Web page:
AICPA Guidance for Valuing Complex Equity Capital Structures
Hello, I’m John Bintz and I’m a Managing Director at Valuation Research Corporation. I’m here with Rob Barnett who’s a Senior Vice President. Rob has extensive experience in valuing complex equity capital structures and we’re here to talk about the new guidance related to valuing these types of securities. Rob, what is the significance of the updated guidance for privately held companies?
Rob Barnett: First up, John, this really solidifies the groundbreaking methodologies introduced around equity allocation analysis in 2004. And secondly, it formalizes eight years of professional practice involving the valuation of these complex equity structures. So, the release of the guide will, one, entrench methodologies based on financial economic theory. And two, it will put professional valuation practitioners on equal footing with respect to complex valuation issues in private equity securities. Overall, I think this will prompt both the investing and the financial communities to move toward more rigorous and well-defined approaches to value, that will overall enhance the audit and review processes.
John Bintz: Are there one or two methodologies that are particularly important to be aware of?
Rob Barnett: Yes, I think most prominently the guide introduces both the hybrid and the backsolve methods. Now these new methods are offshoots of existing equity-allocation methodologies such as the OPM and the PWERM. But, each is suited to a particular fact pattern. The hybrid is most effective when multiple financing and liquidity options are foreseeable, meaning the timing, the form, and the potential range of values, whereas the backsolve is especially applicable when a company has had a recent round of financing, say, within the last six months.
The goal of the hybrid method is to capture additional information about the equity outlook for a company without increasing the uncertainty in the modeling process, whereas, in the backsolve, we’re working essentially in a market approach, where we use the latest round of financing to imply both the total equity value of the company and its individual equity securities. So the latest round of financing serves as the governing value, but does so in a way that’s very different, say, from a post-money valuation construct that investment firms frequently use.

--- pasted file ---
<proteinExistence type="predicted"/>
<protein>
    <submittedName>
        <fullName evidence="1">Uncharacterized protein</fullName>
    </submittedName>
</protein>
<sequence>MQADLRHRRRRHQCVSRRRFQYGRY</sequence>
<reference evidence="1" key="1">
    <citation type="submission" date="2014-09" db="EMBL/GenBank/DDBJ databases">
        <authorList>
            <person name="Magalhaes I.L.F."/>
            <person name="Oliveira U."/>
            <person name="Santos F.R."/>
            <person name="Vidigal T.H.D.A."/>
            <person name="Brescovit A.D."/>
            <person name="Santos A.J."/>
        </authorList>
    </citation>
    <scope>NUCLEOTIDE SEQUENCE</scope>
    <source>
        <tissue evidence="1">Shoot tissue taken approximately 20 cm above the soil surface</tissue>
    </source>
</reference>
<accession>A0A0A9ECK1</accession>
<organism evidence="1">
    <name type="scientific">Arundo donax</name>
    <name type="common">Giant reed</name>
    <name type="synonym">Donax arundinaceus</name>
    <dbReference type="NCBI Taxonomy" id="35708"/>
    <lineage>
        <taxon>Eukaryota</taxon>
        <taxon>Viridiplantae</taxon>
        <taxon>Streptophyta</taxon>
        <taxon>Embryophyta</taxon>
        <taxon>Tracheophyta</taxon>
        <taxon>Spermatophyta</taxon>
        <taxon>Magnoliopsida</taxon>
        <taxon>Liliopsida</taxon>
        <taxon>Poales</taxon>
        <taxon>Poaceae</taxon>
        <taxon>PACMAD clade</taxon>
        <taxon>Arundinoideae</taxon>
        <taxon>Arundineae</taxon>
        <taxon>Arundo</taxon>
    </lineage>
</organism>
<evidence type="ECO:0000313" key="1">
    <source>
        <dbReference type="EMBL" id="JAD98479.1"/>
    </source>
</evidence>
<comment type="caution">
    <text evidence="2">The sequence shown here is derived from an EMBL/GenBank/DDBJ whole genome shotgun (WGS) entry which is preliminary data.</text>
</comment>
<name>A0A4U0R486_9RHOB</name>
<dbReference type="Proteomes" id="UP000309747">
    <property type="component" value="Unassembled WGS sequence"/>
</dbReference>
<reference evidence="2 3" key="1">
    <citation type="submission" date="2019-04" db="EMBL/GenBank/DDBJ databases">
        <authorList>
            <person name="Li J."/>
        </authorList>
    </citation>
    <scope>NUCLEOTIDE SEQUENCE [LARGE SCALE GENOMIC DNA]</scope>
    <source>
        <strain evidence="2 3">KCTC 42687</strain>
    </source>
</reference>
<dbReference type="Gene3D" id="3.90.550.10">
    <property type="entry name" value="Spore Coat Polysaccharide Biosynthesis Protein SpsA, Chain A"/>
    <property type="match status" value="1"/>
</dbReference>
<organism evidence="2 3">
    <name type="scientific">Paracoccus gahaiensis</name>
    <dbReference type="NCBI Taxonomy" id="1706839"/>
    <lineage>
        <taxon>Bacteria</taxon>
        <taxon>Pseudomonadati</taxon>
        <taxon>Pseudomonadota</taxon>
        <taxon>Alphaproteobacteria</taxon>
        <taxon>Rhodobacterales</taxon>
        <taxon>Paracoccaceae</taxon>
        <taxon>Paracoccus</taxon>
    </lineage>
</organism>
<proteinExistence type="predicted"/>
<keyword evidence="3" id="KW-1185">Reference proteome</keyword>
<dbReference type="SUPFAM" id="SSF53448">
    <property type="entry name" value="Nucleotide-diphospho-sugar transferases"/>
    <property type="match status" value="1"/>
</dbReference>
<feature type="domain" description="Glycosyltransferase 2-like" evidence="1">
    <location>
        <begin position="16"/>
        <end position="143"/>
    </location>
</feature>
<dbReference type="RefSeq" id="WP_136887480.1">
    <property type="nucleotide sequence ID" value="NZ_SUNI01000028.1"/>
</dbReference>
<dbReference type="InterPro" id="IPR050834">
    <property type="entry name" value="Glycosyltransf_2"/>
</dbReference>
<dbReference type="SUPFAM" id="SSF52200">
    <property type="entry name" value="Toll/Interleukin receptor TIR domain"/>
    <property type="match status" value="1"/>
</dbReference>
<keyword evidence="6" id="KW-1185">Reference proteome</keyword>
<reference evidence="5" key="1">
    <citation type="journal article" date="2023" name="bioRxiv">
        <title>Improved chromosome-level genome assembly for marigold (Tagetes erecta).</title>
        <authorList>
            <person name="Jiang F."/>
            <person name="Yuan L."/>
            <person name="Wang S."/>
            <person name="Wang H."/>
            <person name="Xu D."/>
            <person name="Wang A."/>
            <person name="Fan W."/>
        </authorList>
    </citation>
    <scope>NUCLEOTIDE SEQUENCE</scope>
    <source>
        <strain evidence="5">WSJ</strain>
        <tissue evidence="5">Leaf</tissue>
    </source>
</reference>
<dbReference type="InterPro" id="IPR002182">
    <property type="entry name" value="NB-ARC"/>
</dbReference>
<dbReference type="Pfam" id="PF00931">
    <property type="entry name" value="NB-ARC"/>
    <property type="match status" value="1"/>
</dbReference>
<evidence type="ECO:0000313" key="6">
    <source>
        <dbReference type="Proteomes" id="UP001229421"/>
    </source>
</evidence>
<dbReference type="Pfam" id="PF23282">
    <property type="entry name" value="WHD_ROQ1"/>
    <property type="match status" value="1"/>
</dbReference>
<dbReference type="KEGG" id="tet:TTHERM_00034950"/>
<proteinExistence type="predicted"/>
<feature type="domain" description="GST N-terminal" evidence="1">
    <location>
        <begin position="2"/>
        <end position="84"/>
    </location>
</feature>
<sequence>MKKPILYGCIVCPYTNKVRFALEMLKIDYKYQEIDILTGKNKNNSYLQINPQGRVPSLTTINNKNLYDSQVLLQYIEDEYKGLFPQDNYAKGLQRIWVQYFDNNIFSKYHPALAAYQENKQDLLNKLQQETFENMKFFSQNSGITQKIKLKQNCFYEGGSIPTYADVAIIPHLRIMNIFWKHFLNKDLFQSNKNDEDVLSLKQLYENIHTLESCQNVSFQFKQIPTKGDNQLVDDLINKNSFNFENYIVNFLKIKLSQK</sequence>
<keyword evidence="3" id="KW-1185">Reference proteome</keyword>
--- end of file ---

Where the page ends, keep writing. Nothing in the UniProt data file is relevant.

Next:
John Bintz: So this new valuation framework, with respect to asset managers and venture capital or private equity funds, how have they accepted it?
Rob Barnett: I believe well, and increasingly so. We’re seeing both private equity and venture capital firms seeking independent third-party valuations to support their own marks. I mean, after all, by definition these companies specialize in private equity investments and frequently participate in components of a complex equity structure. Particularly, the guide… I think the PE community will be interested in new commentary on the treatment of debt, secondary-market transactions, and the calculation of a marketability discount, while I think the VC community will remain attuned to the use of the backsolve method and its resulting implied total of an individual equity values.
John Bintz: And do you think this updated guidance is of a material or a significant improvement?
Rob Barnett: I do. The expanded methodologies show how far the valuation process has come since these original equity-allocation analyses were introduced. It embodies professional practice and group thinking over time, which will improve both the consistency and the quality of the valuation. And overall, this will enhance the audit and reporting processes.
John Bintz: Rob, thank you very much for your time, your expertise, and your knowledge on this subject matter.
Rob Barnett: Thank you, John.